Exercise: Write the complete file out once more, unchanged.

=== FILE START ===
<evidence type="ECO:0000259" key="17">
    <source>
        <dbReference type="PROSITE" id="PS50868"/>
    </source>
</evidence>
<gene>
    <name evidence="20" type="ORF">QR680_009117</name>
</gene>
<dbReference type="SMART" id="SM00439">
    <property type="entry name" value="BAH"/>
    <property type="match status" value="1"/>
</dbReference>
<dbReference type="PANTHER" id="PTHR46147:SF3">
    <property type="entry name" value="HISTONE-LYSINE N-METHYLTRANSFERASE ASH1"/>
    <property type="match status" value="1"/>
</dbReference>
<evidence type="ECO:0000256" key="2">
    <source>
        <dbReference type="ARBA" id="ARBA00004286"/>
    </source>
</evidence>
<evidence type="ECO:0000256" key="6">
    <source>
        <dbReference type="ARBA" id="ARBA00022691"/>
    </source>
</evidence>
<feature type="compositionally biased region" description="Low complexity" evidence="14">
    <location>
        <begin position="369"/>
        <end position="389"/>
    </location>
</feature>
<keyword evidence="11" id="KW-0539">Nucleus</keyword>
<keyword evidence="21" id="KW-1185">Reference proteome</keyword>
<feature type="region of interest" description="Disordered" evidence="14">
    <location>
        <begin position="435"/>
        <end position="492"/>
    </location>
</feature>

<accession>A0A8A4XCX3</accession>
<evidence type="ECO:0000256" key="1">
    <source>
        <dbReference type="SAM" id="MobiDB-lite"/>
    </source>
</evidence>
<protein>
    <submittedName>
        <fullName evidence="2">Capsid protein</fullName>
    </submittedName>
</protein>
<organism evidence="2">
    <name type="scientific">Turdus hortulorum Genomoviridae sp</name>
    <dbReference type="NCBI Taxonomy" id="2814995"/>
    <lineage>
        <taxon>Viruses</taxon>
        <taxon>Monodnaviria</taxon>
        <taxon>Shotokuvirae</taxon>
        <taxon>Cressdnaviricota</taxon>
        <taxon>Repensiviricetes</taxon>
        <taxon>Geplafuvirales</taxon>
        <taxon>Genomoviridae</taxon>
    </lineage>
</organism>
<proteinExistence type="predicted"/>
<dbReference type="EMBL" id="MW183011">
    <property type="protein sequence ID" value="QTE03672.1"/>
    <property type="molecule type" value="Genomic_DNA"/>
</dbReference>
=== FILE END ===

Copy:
<evidence type="ECO:0000259" key="17">
    <source>
        <dbReference type="PROSITE" id="PS50868"/>
    </source>
</evidence>
<gene>
    <name evidence="20" type="ORF">QR680_009117</name>
</gene>
<dbReference type="SMART" id="SM00439">
    <property type="entry name" value="BAH"/>
    <property type="match status" value="1"/>
</dbReference>
<dbReference type="PANTHER" id="PTHR46147:SF3">
    <property type="entry name" value="HISTONE-LYSINE N-METHYLTRANSFERASE ASH1"/>
    <property type="match status" value="1"/>
</dbReference>
<evidence type="ECO:0000256" key="2">
    <source>
        <dbReference type="ARBA" id="ARBA00004286"/>
    </source>
</evidence>
<evidence type="ECO:0000256" key="6">
    <source>
        <dbReference type="ARBA" id="ARBA00022691"/>
    </source>
</evidence>
<feature type="compositionally biased region" description="Low complexity" evidence="14">
    <location>
        <begin position="369"/>
        <end position="389"/>
    </location>
</feature>
<keyword evidence="11" id="KW-0539">Nucleus</keyword>
<keyword evidence="21" id="KW-1185">Reference proteome</keyword>
<feature type="region of interest" description="Disordered" evidence="14">
    <location>
        <begin position="435"/>
        <end position="492"/>
    </location>
</feature>

<accession>A0A8A4XCX3</accession>
<evidence type="ECO:0000256" key="1">
    <source>
        <dbReference type="SAM" id="MobiDB-lite"/>
    </source>
</evidence>
<protein>
    <submittedName>
        <fullName evidence="2">Capsid protein</fullName>
    </submittedName>
</protein>
<organism evidence="2">
    <name type="scientific">Turdus hortulorum Genomoviridae sp</name>
    <dbReference type="NCBI Taxonomy" id="2814995"/>
    <lineage>
        <taxon>Viruses</taxon>
        <taxon>Monodnaviria</taxon>
        <taxon>Shotokuvirae</taxon>
        <taxon>Cressdnaviricota</taxon>
        <taxon>Repensiviricetes</taxon>
        <taxon>Geplafuvirales</taxon>
        <taxon>Genomoviridae</taxon>
    </lineage>
</organism>
<proteinExistence type="predicted"/>
<dbReference type="EMBL" id="MW183011">
    <property type="protein sequence ID" value="QTE03672.1"/>
    <property type="molecule type" value="Genomic_DNA"/>
</dbReference>